Water is common seen in daily life. However, the interaction and rendering of water involve complex physical computation. In this work, we would like you to explore a few possibility to simulate the water surface and render the surface with shader programs and CUDA programs which become more and more important in graphics.

With the advance of GPU technology, GPU becomes more and more popular in computer graphics specially in game industry. It is also noticed by general computation community. Water surfaces are common in computer graphics, especially in games for creating fantastic effects. They are a critical element that can significantly improve the level of realism in a scene. But depicting them realistically is a hard problem, because of the high visual complexity present in the motion of water surfaces, as well as in the way light interacts with water. This project would give you the chance to explore techniques developed for rendering realistic depictions of the water surface. With these two things in mind, this project would like you to have the experience by implementing a shader program and a CUDA program to generate a water surface and then rendering it with reflection and refraction effects. In addition, ray-tracing is very important global illumination algorithm to generate realistic images in graphics community. Therefore, the project also ask you to implement a ray tracer for rendering the water and other scene objects.

Fundamentally, to generate the perception of the water in an interactive application consists of two tasks:

- Your program has to generate a water surface according to some physical rules which are formed for some specific phenomenon in your mind. This generated surface represents the boundary of water for a renderer to generate proper images for illustrating the water surface.
- Your program must render the water surface to simulate the effects of refraction and reflection. Furthermore, the caustics caused by water movement on the sea floor can be added to add more reality.

In addition, realistically rendering the water surface is also important for other graphics applications, a basic ray-tracing algorithm is required to simulate the global illumination effect in the scene. The ray tracer will generate an image according to rays through the center of all pixels to interact with the scene object and then compute the lighting effects and shadow effects.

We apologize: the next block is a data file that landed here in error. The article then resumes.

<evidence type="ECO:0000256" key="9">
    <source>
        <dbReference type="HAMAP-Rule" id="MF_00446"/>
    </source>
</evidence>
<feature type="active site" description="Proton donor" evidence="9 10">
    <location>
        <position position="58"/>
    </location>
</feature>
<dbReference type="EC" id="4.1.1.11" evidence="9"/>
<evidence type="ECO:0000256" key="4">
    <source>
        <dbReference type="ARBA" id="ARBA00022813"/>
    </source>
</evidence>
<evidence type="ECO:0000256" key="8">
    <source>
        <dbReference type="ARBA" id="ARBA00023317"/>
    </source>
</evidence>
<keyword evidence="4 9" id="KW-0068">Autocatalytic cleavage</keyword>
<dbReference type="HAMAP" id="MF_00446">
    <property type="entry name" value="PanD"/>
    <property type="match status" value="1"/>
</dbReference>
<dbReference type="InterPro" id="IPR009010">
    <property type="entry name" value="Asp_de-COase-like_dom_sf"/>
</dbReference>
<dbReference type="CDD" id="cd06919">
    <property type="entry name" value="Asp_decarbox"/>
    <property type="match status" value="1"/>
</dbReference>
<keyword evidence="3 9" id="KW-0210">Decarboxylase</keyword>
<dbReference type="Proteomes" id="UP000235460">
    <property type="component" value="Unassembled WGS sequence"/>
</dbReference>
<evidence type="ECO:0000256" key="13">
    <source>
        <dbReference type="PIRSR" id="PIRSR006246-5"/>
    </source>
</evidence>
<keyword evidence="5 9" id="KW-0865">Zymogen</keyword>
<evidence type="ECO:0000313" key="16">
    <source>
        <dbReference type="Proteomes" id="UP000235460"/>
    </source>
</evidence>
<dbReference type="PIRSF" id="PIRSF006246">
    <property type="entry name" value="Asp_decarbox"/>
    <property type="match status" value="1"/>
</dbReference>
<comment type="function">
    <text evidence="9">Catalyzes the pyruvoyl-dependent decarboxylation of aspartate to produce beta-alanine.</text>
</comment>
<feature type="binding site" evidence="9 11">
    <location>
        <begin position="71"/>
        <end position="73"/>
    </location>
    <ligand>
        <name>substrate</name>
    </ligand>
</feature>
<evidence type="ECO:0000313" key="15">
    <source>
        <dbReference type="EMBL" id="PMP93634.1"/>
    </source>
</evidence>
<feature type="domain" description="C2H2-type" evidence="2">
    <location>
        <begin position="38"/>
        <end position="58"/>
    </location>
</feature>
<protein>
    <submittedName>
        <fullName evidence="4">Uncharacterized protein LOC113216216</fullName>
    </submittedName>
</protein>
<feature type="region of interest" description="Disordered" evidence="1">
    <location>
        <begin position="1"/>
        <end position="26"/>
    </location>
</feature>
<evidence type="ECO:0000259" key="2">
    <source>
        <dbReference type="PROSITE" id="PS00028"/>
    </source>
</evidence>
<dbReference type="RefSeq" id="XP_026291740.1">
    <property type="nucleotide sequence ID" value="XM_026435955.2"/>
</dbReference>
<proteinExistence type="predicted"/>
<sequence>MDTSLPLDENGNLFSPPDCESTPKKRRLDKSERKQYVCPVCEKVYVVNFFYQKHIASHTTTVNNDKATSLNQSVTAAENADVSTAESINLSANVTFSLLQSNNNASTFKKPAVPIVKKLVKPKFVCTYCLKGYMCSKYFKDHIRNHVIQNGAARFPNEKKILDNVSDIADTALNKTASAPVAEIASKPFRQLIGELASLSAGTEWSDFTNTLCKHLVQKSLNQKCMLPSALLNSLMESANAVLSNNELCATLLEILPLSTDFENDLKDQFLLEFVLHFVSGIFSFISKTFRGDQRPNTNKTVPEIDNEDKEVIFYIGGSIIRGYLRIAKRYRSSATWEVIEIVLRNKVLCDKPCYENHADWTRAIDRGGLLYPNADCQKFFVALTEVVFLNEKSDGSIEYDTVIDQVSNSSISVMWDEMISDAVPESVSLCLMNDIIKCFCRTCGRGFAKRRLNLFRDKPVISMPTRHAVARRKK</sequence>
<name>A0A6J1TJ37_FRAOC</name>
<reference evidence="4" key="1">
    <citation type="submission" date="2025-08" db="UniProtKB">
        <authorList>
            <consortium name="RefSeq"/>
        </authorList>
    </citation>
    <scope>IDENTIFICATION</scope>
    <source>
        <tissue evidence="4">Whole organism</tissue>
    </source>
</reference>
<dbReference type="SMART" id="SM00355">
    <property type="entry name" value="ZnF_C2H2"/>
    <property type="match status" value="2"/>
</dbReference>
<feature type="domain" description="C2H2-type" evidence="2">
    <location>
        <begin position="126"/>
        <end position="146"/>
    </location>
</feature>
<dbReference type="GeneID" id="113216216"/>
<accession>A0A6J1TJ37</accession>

Basically, the water surface can be simply decomposed into two geometric components: high-level surface structure and low-level surface details.

- The surface structure represent the large scales of the wave movement and can be represented with a set of 2D grid with the y direction represent the height of the grid point. A vertex shader can be used to simulate the movement at the vertices by changing the normal and the y position of the vertex.
- The surface detail represent the small scale perturbation in the local area and generally can be represented as a normal map. A pixel shader is created to generate a normal map for those perturbation.

Generally, there are several ways to implement the wave on the surface of water:

- Sine waves (20) (Ref. 1): The sum of the sine waves are chosen to represent the complex water surface movement. The equation can be expressed as

· Wavelength (L): the crest-to-crest distance between waves in world space. Wavelength L relates to frequency w as w = 2w/L.

· Amplitude (A): the height from the water plane to the wave crest.

· Speed (S): the distance the crest moves forward per second. It is convenient to express speed as phase-constant, phi , where phi = S x 2w/L.

· Direction (D ): the horizontal vector perpendicular to the wave front along which the crest travels. Please refer to Ref. 1 for more direction details.

- Height maps (20) (Ref. 3): similar to sine wave method, height map method decomposes the wave on the water surfaces into a set of different level of detail represented as a heightmap (the shape of single component and generated by artists) The following shows an example of the height map.

The combination of the heightmap can be expressed as the following equation.

Please refer to Ref. 3 for more heightmap details.

- Wave equation(Ref. 4): Generally, the movement of the wave can be expressed as a wave equation as listed in the following:

Then by modeling the water surface as cubic Bspline surfaces, the right hand side of the equation can be expressed by the following:

And then the integration can be computed with one of the following integration methods

Then the equation is solved at each vertex of the 2D mesh to generate the water surface. Please refer to Ref. 4 for details.